On April 21 You Could Lose Big If Your Careersite Is Not Mobile Friendly

Apr 17, 2015
This article is part of a series called News & Trends.

Sometime on April 21 your career site, the one you worked so hard to get on Google’s first search page, may disappear down the rabbit hole, banished to page two, three, or worse.

Next Tuesday is when Google implements a new ranking system that rewards sites that are mobile-friendly by elevating them in its search results. The flip side of that is the bad news for any website that isn’t mobile-enabled — it will fall in the rankings.

Exactly how bad will it be? Until Google’s new ranking algorithm is switched on, we won’t know for sure, but the search engine experts are calling it “Mobilegeddon” and “Mobilepocalypse.” If that seems like so much hype, consider that last year, after Google rolled-out update 4.0 to its so-called Panda ranking component, eBay lost an estimated 80 percent of its top search results. One Wall Street analyst calculated the cost at 5 percentage points of growth to the company.

History may be about to repeat itself. Only this time, worse. TechCrunch checked the mobile preparedness of all the Fortune 500 websites find only a bare majority of the sites passed muster; 44 percent failed the test. And that was a generous finding. Research firm SumAll put the percentage of unfriendly Fortune 100 sites at 67 percent.

As low as those percentages are, they are far worse for smaller companies. Among SMBs, the percent of websites that are mobile friendly was a paltry 6 percent, according to a year-old survey.

Before you panic, know that those percentages are for top-level domains, typically Your careersite is more likely to be Even if the rest of the website is not mobile-friendly, your careersite may be, especially if it’s provided by one by of the major HR or recruitment software vendors.

(You can find out by using Google’s own Mobile-Friendly Test.)

The other reason not to panic, at least not too much, is that the new algorithm applies only to searches done on mobile devices; searches on a desktop won’t be affected. At least not yet. Searchers who use Bing, Yahoo, or some other search engine will still see your site. Little comfort, since Google has two-thirds of the U.S. search traffic.

However, here is a reason to, if not panic, at least worry — at least half of all job searches are done on a mobile device. And that is the most conservative of the various estimates.

If your job site isn’t mobile friendly, then for half your possible candidates, jobs now appearing on Google’s first page may wind up so far down that only the most desperate jobseeker will find them.

Just what do we — and that includes Google — mean by “mobile friendly.” Those are sites designed specifically to be comfortably viewed on a small screen. That means the user doesn’t have to scroll left and right, doesn’t have to enlarge sections to make them readable, the site is easy to navigate (buttons and links are large enough), and pages aren’t so heavy it takes forever to load even at 4G speeds.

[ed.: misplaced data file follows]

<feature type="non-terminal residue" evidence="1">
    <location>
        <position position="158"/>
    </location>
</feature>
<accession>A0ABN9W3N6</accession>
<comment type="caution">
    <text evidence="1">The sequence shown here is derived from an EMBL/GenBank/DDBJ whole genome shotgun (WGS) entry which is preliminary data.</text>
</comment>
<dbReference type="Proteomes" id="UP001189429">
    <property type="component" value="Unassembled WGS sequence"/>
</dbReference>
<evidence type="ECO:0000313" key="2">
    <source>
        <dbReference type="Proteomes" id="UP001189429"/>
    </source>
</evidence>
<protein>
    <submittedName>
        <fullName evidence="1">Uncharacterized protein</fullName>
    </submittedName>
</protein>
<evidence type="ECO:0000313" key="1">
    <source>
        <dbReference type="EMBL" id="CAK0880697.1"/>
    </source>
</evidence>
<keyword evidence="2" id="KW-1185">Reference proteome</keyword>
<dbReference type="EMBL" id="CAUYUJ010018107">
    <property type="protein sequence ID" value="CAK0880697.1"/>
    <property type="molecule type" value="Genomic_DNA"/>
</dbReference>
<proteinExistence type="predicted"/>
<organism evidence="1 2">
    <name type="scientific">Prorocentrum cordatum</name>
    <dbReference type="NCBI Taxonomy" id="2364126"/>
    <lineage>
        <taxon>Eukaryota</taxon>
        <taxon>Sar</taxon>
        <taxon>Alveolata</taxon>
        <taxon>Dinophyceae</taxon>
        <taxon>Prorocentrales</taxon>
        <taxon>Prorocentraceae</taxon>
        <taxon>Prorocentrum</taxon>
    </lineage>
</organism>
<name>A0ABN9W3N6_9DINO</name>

There are a three ways of making a site mobile friendly, though responsive design is the most popular and is even favored by Google. A responsive design site is one that can be viewed on any device comfortably. Though it has some shortcomings, the advantage is that you build it once and it automatically adjusts to any device. An Akamai study of the top 10,000 sites by traffic (as counted by Alexa) found 18.7 percent of them were responsive design sites.

Another advantage: responsive design is Google’s preference.

On one level, the reasons for the change in the ranking algorithm are plain. More users are accessing the web on mobile devices than are using desktops. That happened a year ago, and the mobile usage is still growing. The other reasons have more to do with ad serving and Google’s revenue from the small screen vs. desktops.

Regardless, when Tuesday comes, the effect on mobile organic search traffic – traffic coming from mobile searches on Google – are predicted to decline for sites that are not mobile-friendly. How much depends on such factors as:

  • The keywords mobile searchers use. The more generic the search terms, the greater the potential impact to you.
  • The competition from other, relevant, but mobile-friendly sites.
  • Your current traffic from mobile searches. This is something you can easily get from your site analytics.

If your site is not mobile-friendly now, there are design firms and tools to quickly convert a static site to one that is responsive. An overnight fix is far from a perfect solution; the end result may be, at best, passable. Google also has a quick guide.

Your ATS vendor may already have a solution ready to go. Turning it loose may be an additional cost, but it may be worth the price if the alternative is to show up in the sub-basement of mobile search results.

This article is part of a series called News & Trends.